By 2030, irreversible negative impacts on health because of climate change could undo much of global poverty reduction strategies and push over 100 million people into extreme poverty. Climate change will worsen emerging health challenges like cardiovascular diseases and respiratory illnesses, which are linked to air pollution. A higher frequency of extreme weather events, rising sea levels, rising temperatures, and changing patterns of precipitation will also result in negative health outcomes.

Higher temperatures brought about by climate change, pose profound threats to occupational health and labour productivity, particularly for people engaged in manual, outdoor labour in hot areas.

It is expected that climate change will increase health risks associated with extreme weather events, which are becoming more frequent, intense, of longer duration, and have greater spatial extent. Increased UV radiation; increased air pollution; increased food-borne and water-borne contamination; the introduction, expansion or re-emergence of rodent and vector-borne infectious diseases; and the exacerbation of health challenges faced by vulnerable populations are some of the additional risks from climate changeAdditionally, extreme weather associated with climate change can damage hospital buildings, cause power and water outages, and disrupt the delivery of healthcare at the frontlines as roadblocks may limit access to supplies and essential services (such as energy and water supply), and obstruct patients’ access to health facilities.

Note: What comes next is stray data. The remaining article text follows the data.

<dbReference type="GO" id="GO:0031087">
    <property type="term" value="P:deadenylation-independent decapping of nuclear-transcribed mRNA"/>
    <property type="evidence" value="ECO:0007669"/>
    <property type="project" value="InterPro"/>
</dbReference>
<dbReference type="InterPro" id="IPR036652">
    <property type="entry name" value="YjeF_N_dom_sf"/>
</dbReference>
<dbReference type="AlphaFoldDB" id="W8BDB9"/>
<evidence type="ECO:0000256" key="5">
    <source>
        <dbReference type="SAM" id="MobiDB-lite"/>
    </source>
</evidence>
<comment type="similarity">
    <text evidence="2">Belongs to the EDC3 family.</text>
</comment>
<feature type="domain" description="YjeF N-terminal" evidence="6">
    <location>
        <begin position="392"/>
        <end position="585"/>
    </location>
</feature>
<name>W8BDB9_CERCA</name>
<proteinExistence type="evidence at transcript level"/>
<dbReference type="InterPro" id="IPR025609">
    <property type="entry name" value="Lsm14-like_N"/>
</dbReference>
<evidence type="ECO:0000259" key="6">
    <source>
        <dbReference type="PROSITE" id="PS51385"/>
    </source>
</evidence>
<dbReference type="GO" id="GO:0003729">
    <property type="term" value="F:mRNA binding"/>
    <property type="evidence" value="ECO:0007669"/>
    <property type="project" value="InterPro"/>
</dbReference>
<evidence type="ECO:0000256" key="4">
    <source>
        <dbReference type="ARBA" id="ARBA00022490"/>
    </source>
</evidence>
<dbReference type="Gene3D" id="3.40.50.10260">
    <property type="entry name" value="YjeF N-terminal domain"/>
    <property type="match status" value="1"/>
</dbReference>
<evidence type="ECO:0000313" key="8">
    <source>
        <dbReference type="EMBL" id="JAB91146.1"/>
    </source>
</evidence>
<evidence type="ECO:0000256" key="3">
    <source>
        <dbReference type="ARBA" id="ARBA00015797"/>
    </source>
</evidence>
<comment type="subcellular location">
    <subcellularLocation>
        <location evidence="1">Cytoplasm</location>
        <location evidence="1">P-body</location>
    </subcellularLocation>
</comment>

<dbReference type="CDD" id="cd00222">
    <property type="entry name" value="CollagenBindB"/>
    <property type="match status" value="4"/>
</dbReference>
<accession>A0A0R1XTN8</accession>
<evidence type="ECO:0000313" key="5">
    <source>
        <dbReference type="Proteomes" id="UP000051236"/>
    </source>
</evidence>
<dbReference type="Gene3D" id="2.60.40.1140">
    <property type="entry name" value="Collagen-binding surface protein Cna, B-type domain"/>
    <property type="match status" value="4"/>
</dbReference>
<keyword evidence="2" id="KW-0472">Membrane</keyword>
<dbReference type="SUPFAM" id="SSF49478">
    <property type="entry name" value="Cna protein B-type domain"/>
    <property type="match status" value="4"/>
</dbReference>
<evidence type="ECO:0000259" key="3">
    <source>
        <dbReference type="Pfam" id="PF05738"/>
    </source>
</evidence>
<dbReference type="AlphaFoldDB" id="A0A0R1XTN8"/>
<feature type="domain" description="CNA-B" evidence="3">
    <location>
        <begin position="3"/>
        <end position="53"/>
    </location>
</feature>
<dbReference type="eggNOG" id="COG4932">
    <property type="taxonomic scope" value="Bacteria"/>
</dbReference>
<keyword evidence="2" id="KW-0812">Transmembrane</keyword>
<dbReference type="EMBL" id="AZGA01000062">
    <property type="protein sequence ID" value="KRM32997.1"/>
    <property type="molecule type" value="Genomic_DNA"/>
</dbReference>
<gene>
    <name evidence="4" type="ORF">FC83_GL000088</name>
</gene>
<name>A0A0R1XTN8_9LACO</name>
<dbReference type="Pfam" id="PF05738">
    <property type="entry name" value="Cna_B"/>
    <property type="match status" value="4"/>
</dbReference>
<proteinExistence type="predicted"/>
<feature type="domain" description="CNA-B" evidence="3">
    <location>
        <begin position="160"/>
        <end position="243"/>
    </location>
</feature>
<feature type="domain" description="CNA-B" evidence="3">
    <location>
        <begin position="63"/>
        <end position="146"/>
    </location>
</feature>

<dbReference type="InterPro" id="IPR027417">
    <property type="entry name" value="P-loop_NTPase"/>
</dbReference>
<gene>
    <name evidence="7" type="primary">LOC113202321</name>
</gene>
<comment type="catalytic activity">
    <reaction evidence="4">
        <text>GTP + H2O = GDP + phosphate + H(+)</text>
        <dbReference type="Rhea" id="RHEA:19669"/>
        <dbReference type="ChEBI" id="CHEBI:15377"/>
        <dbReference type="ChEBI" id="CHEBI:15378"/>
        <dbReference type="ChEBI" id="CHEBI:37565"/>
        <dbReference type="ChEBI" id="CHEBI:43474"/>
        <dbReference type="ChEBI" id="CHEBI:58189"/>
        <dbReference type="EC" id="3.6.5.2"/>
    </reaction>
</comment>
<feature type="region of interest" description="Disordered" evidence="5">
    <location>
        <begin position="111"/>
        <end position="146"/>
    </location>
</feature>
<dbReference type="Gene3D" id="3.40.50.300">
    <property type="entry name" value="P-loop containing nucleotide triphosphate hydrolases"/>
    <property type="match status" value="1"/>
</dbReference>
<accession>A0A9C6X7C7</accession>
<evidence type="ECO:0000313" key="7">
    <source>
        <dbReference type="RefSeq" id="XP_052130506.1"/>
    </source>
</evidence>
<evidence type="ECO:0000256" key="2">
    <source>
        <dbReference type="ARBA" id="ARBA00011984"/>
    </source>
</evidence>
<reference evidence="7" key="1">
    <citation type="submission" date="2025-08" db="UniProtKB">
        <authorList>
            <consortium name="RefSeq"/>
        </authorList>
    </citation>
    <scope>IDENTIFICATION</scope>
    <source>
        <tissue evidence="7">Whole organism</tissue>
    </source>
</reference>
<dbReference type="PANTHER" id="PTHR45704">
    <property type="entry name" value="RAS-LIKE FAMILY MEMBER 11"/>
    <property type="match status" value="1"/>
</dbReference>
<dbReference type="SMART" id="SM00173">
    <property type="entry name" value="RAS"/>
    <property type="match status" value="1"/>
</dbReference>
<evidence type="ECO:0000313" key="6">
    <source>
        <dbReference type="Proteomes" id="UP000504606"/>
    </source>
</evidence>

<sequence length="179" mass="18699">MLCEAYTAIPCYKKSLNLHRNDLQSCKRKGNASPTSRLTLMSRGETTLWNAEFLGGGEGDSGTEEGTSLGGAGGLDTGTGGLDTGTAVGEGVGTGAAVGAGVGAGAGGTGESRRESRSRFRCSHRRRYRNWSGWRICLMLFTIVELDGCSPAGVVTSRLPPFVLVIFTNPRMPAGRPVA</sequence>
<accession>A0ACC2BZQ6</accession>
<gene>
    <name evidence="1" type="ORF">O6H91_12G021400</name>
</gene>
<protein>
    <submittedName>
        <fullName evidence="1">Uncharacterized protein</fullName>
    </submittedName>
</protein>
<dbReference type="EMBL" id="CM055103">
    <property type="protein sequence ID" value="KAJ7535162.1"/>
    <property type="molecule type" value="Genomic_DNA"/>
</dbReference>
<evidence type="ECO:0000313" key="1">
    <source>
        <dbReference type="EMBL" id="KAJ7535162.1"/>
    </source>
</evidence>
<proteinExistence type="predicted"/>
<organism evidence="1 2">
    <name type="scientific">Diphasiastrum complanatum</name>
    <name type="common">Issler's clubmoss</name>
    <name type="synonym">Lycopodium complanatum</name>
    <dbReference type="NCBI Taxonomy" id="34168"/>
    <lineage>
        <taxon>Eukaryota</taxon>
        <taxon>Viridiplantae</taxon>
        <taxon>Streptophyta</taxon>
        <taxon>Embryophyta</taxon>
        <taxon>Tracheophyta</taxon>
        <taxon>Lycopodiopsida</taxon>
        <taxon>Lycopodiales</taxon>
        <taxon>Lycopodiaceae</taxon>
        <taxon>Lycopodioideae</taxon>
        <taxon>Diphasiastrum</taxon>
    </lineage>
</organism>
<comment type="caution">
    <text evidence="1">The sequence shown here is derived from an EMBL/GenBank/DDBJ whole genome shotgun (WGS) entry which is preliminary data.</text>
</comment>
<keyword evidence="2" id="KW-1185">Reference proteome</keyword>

According to WHO, between 2030 and 2050, climate change is expected to cause approximately 250,000 additional deaths per year from malnutrition, malaria, diarrhoea, and heat stress. The direct damage cost to health is estimated to be between US$2 billion and US$4 billion per year by 2030. Communities across the globe are confronting health risks from excessive heat, altering disease patterns, disaster events, and the potentially catastrophic impact of global warming on food and water security. The impact of climate change on human health, however, will not be uniformly spread due to the various degrees of exposure, sensitivity, and adaptation ability of different regions.

Extreme weather associated with climate change can damage hospital buildings, cause power and water outages, and disrupt the delivery of healthcare at the frontlines as roadblocks may limit access to supplies and essential services (such as energy and water supply), and obstruct patients’ access to health facilities.